Reversing the burden of proof against an insurance company at trial

The Insurance Act 2015, Section 13A provides:

‘(1)      It is an implied term of every contract of insurance that if the insured makes a claim under the contract, the insurer must pay any sums due in respect of the claim within a reasonable time.

(2)      A reasonable time includes a reasonable time to investigate and assess the claim.

(3)      What is reasonable will depend on all the relevant circumstances, but the following are examples of things which may need to be taken into account—

(a)      the type of insurance,

(b)      the size and complexity of the claim,

(c)       compliance with any relevant statutory or regulatory rules or guidance,

(d)      factors outside the insurer’s control.

(4)      If the insurer shows that there were reasonable grounds for disputing the claim (whether as to the amount of any sum payable, or as to whether anything at all is payable)—

(a)      the insurer does not breach the term implied by subsection (1) merely by failing to pay the claim (or the affected part of it) while the dispute is continuing, but

(b)      the conduct of the insurer in handling the claim may be a relevant factor in deciding whether that term was breached and, if so, when.

(5)      Remedies (for example, damages) available for breach of the term implied by subsection (1) are in addition to and distinct from—

(a)      any right to enforce payment of the sums due, and

(b)      any right to interest on those sums (whether under the contract, under another enactment, at the court’s discretion or otherwise).’

It is therefore an implied term of an insurance contract that a valid claim will be paid within a reasonable time following notification of loss, including any consequential loss that is not too remote, e.g. loss of use.

Where prima facie, a valid claim has been properly notified, unless the insurance company can prove that Section 13A(4) of the Insurance Act is engaged, then by parity of reasoning, they are liable for breach of contract in refusing indemnity, because they have no technical defence to breach of Section 13A(1) of the Insurance Act 2015, and in these circumstances, it is axiomatic that a refusal of indemnity is a material breach of Contract. That is because a contract of insurance is a contract of indemnity.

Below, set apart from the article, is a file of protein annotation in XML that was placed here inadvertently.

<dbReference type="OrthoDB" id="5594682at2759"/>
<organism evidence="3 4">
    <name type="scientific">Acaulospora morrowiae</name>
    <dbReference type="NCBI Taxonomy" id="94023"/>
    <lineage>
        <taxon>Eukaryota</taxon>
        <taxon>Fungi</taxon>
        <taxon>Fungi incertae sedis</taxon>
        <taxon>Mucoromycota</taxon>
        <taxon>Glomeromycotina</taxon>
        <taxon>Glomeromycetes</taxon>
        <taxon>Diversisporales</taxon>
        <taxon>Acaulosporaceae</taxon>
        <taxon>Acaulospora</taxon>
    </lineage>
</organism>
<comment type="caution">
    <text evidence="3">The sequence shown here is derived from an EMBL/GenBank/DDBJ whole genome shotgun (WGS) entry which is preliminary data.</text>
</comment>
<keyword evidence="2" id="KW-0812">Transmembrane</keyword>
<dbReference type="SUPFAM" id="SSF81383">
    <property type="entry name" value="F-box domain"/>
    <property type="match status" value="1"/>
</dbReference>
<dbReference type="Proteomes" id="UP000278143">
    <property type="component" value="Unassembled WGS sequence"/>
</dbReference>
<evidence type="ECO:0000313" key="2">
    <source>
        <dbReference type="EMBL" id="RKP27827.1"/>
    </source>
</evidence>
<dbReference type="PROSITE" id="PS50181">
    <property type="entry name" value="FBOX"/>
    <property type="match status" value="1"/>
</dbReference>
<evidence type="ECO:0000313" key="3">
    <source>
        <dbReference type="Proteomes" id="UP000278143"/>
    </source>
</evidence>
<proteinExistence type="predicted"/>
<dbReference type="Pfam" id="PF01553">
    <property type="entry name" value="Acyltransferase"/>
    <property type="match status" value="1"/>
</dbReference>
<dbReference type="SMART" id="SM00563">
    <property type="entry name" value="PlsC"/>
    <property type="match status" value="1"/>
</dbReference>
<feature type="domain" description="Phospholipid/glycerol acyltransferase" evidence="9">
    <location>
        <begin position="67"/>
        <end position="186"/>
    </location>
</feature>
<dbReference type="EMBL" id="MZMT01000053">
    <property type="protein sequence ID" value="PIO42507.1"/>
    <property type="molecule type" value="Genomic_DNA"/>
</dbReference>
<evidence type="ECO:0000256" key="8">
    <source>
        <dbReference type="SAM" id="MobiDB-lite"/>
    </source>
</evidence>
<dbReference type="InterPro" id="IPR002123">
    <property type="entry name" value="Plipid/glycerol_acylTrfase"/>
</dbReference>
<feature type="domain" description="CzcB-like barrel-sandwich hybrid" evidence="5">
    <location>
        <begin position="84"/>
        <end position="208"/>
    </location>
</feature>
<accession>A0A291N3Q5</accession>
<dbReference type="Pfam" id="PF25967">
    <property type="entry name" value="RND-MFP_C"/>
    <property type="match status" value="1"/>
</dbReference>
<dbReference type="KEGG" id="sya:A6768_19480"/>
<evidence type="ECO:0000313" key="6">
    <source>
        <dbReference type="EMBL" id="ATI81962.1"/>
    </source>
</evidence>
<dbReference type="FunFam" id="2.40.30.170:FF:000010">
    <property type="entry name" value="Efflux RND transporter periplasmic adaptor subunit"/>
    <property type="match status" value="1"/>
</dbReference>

In other words, in proceedings where breach of s.13A has been alleged, the onus of proof will shift to the insurance company to prove that there were reasonable grounds for disputing the claim. If the insurance company cannot discharge the burden of proof at trial on that issue, unless grounds exist for vitiating the contract, their defence to the entire claim will fail. 

In which case, in addition to damages and interest, an order for costs to be awarded against the Defendant insurers on the indemnity basis, may reasonably be sought where the court finds that insurers did not have:

  • a valid ground for disputing the claim; and
  • any reason to believe that the claim was invalid, i.e. because they were incompetent in their investigation of the claim and in consequence had proceeded upon a false assumption, or e.g. by refusing to comply with a pre-action protocol, had behaved with cynicism, in material breach of the CPR.

This issue has arisen in a commercial case in which I am appearing for the claimant.